Making a call to a function in a different file not working

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I understand the concept of making a call to a function that is in a different file.  I created a Function_Prototypes.h file where all my prototypes are placed.  Function_Prototypes.h  is #included in all the .c files.  All the files are part of the project.  I assume (I know the danger of that) gcc automatically links all the files in a project.  I am running Atmel Studio 7 Version 7.0.2397.

 

I use init.c to initialize all the different hardware items (USARTs, Timers, Interrupts, GPIO, etc. ).  I ideally I create a file for each hardware item (USART0-3.c, Timers.c, Int.c) and call the initialize functions from each of the hardware files (USART_Initialize(), Timers_Initialize(), Init_Initalize() ).   

 

Some of the init functions will compile when called by init.c - USART_init() works from the USART0-3.c file, yet the tc_init() will not work from the Timer.c file.

 

The interrupt calls for the different hardware do not work from the hardware files and must be placed in init.c for them to work.

 

The error reported is "undefined reference to 'tc_init'  "and for the interrupt "undefined reference to 'usart0_int_handler' ".

 

Any insight into this issue would be appreciated!

David

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There is a tutorial on modularizing your C project here: https://www.avrfreaks.net/forum/...

You may find it helpful, I did.

 

Jim

 

 

(Possum Lodge oath) Quando omni flunkus, moritati.

"I thought growing old would take longer"

 

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Hi Jim - thanks for the tip.  I read thru the article, only it refers to makefile, which, as I understand it, gcc-Atmel Studio 7 does not use as a default.  It appears that all files must be added as existing files - which mine have been - still no luck on the undefined errors.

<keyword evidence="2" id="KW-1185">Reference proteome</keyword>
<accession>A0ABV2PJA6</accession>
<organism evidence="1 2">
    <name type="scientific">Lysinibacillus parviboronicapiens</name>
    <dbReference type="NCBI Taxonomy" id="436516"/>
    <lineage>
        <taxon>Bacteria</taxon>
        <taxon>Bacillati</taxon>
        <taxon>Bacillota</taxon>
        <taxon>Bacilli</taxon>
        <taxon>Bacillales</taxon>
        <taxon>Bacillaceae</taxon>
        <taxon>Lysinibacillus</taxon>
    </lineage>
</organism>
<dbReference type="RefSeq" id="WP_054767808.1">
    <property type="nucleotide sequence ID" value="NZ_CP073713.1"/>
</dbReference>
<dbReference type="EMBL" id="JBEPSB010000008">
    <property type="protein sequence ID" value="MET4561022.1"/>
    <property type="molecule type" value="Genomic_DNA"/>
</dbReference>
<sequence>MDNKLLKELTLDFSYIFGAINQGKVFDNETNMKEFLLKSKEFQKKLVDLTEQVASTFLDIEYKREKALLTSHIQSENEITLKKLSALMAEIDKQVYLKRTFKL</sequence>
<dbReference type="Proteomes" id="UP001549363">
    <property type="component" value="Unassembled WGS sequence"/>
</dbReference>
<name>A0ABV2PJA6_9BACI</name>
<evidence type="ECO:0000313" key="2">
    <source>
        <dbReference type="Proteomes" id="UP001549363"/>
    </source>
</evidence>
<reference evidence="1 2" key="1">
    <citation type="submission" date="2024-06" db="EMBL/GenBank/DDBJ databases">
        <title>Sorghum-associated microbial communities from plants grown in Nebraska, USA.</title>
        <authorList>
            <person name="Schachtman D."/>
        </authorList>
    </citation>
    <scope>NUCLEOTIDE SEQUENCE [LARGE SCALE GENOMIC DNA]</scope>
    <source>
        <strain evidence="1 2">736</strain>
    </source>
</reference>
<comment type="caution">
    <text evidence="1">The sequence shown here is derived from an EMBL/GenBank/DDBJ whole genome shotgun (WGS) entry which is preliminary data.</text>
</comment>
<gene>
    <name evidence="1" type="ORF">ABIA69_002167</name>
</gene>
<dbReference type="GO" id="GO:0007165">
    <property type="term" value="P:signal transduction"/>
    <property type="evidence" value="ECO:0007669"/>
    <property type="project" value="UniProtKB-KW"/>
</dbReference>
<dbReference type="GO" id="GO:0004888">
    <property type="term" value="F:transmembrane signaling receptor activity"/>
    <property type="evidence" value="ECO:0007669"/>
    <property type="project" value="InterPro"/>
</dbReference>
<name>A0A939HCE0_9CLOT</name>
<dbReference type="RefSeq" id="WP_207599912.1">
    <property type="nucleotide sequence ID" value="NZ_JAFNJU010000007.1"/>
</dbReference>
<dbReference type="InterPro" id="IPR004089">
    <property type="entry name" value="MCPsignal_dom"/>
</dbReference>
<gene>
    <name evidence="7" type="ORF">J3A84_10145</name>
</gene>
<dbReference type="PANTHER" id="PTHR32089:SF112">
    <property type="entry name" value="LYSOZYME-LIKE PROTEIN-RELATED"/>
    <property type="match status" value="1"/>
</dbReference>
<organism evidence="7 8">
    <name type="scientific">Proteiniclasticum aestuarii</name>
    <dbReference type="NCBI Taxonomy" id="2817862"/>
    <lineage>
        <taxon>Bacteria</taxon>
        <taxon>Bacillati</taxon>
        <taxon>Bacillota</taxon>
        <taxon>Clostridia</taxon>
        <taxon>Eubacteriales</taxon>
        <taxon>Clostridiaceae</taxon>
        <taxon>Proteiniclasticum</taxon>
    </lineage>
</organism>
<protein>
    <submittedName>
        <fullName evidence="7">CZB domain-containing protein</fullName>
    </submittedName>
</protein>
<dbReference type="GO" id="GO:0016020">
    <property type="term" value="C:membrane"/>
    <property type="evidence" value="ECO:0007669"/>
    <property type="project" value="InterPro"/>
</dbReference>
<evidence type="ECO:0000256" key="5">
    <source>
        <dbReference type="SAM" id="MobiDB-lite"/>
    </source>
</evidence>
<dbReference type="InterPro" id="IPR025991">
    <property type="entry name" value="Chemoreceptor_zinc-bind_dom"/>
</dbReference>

David

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The overriding idea to keep in mind- you are compiling a single source file (typically a .c file, but compiler doesn't care about names). You normally compile more than 1 source file, but the compiler is only interested in 1 (at a time) and has no concerns about the other 99 (those are 99 separate 'compiles').

 

Since the compiler has no idea about the other 99 source files, it needs some way of being able to use functions/vars from other files, so you tell it someFunc will exist, and it looks like 'void someFunc(void)'. The compiler will believe you and be happy (it knows the name and how to use it).

 

The linker has to put it all together, so if you lied to the compiler and there is no 'someFunc' as you said there would be, the linker will complain (undefined reference...).

 

So, in the end your job is simply to compile a single source file, and ideally the source file is only provided the info it needs. Same for each source file. If you can keep that idea in mind, it goes a long way to understanding how to organize files/headers.

 

Simple example-

 

//timers.h - for those that want to use functions/vars from timers.c, include this file

#pragma once //prevents including this file more that once

#include <stdbool.h> //since we use bool in this header

void Timers_Initialize(); //these are the only things we

extern bool isTimersInit; //allow others to know about what is in timers.c

 

//timers.c

#include "timers.h" //not needed, but makes sure what we do below matches what we tell others

#include <stdbool.h> //although currently provided in timers.h, we also use a bool for a static var